-The Strings yield strong 17ths;

-Many reeds too, for example Clarinette, Physharmonika

-The 17th was quite often present in the Mixtures (France excepted)

-Dolce, Dulciana Cornet (often seen in US specifications)

-Harmonia aetherea (2 2/3'-2'-1 3/5' or more, soft Gamba tone)

 

So to get rid of a Gamba in order to make room for a Tierce or a Cornet (often exactly the same thing in neo-baroque jobs, by the way...!) is somewhere to replace

a steak with a beef piece!

Besides vandalism, this is not very clever also. But these times are already over, or

nearly so. One hears from time to time of a romantic or late-romantic organ that has

been -or will be!- destroyed, but nothing to compare to the massive losses in the 50's,60's and 70's.

 

Pierre

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Greetings,

 

    When examining the specifications for new instruments here in the U.S. it seems as if more often than not, there are component ranks for the Cornet voice on even the smallest of organs (such as 9 ranks), or even multiple Cornet voices on 2 and 3 manual instruments.

 

    I admit right now that I am not in the least bit attracted to the Cornet sound, but I still would like to know why these stops are so important that they appear in the vast majority of American instruments built within the last 40-50 years?

 

    I can't tell you how many small 19th century trackers in Connecticut have had their Strings, Flutes, and Dulcianas removed, or even cut down for the want of a snarling (and to my mind useless - particularly if there's an Hautbois available) Cornet!

 

    Isn't there anything better that can be done with those toe boards, or the money?  <_<

 

    Best,

 

          Nathan

As one who has regrettably never heard this instrument, is there any reader out there who has played Southwark Cathedral and can describe the tonality and effect of the Cornet III-V on the Great there? Is it a solo and/or chorus register?

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Guest paul@trinitymusic.karoo.co.uk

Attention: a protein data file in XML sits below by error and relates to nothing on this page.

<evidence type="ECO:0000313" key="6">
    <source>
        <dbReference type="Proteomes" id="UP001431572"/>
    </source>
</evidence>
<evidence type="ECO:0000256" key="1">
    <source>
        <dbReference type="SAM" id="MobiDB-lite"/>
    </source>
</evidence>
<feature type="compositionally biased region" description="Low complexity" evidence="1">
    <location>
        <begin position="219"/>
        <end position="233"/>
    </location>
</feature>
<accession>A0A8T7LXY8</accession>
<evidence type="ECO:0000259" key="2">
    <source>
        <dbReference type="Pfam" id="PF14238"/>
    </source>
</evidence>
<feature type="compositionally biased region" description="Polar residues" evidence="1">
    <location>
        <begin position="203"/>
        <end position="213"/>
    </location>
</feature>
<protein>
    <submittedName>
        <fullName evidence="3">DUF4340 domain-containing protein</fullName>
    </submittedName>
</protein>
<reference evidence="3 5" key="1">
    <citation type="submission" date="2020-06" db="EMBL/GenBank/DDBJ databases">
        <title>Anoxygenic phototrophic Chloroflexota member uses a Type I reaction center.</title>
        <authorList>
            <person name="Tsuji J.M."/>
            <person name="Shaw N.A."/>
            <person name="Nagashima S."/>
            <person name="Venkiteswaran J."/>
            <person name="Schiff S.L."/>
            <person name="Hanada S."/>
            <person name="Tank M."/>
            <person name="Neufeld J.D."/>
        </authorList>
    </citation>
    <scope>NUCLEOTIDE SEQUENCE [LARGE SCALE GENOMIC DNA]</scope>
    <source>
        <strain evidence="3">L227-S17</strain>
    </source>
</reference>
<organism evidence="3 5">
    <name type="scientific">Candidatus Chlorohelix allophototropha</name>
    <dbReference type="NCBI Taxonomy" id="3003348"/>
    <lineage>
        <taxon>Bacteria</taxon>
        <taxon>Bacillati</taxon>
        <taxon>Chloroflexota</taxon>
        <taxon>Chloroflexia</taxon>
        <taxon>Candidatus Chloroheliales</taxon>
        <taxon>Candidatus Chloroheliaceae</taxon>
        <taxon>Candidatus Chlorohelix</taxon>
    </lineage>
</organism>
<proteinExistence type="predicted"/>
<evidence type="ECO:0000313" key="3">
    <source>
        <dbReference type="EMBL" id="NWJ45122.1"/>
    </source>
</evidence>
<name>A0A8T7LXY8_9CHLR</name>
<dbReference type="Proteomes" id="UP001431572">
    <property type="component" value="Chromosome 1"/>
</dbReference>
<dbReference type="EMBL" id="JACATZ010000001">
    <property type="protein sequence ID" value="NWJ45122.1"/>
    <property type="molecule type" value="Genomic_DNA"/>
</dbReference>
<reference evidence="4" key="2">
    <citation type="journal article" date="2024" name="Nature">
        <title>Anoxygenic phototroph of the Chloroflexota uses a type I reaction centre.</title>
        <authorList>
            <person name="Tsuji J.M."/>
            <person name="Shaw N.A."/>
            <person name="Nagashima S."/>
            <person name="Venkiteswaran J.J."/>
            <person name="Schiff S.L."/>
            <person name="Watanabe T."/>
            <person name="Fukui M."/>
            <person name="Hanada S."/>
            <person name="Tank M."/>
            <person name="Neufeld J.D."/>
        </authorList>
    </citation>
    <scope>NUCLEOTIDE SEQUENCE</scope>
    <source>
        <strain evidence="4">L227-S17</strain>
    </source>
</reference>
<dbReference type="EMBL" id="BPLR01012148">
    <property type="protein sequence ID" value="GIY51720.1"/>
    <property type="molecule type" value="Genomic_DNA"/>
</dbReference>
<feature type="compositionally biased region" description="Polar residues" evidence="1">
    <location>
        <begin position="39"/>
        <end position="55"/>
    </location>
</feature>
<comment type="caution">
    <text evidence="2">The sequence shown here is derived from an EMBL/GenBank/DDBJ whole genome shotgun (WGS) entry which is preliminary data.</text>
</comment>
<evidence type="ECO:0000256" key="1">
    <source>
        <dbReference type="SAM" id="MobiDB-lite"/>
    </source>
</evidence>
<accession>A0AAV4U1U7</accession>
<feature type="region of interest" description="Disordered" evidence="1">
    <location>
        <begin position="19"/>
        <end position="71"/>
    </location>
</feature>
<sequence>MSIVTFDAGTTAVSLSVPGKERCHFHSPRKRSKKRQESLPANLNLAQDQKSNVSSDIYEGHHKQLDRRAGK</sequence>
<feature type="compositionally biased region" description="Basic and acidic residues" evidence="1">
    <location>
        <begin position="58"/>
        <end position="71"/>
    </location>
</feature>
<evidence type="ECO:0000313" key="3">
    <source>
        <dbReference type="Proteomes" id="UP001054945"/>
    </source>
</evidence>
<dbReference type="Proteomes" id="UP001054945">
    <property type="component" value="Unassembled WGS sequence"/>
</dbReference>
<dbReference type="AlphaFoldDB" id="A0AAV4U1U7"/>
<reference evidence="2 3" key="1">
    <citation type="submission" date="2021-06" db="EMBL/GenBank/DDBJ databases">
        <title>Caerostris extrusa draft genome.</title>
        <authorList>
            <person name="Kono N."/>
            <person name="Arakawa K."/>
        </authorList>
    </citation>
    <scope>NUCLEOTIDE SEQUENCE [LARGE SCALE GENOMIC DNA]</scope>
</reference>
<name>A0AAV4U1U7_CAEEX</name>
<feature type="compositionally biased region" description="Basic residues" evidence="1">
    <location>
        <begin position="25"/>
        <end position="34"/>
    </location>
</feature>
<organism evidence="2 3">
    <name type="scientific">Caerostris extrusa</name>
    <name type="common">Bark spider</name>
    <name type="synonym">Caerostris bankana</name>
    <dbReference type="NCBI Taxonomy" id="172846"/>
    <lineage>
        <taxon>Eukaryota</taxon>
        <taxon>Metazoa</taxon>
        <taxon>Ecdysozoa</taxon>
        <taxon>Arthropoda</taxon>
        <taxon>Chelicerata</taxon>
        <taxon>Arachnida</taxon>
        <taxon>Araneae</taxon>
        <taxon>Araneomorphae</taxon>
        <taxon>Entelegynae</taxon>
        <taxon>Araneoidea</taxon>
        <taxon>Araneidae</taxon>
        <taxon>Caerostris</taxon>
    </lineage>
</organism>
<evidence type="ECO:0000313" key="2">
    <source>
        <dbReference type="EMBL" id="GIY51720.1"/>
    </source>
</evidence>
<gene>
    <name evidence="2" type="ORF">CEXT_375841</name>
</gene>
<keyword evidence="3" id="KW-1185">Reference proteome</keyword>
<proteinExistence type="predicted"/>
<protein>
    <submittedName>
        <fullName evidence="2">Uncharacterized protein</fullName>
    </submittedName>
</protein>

As one who has regrettably never heard this instrument, is there any reader out there who has played Southwark Cathedral and can describe the tonality and effect of the Cornet III-V on the Great there? Is it a solo and/or chorus register?

 

 

It's a good stop and yes, it serves in both capacities.

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To my ears, a Cornet of truly grand scale, like they were built in French organs of the 17th and 18th century, is a very bold and exciting sound. In French classical music, they were often used as a partner for the Cromorne, which is of comparable weight and colour in the bass and tenor range; for fugues, for example, the left hand sometimes played on the Cromorne, the right hand on the Cornet.

 

Some examples are built from pipes that are best described as super-diapasons: very, very large scale, wide mouths, low cut-ups. Such a Cornet, to the French classical organ, is comparable to the Tuba in a victorian English one. The most commanding sound by far, and exclusively for solo purposes.

 

In fact, a friend of mine used it as such after having heard Roger Fisher's recording of the Elgar sonata (on Motette). Mr Fisher pulls the Chester Tuba in the end of the final movement, but just for the up-down arpeggio. My friend, when playing the sonata on a moderate two-manual along French-Alsatian lines, chose the Grand Cornet -- just as exciting, and the feeling of lightning hitting the sound. (The interpretation, by the way, works very well, and a recording was issued on the Telos label [LC02966], no. TLS 019.)

 

Cornets like that one were not built to blend with the chorus. When narrower scaled or toned down, the Cornet will blend better, but lose some of its bold colour. In choruses, I like better Sesquialtera-type 17ths, or the narrow conical 17ths as they were built by Walcker and some of his pupils.

 

Best,

Friedrich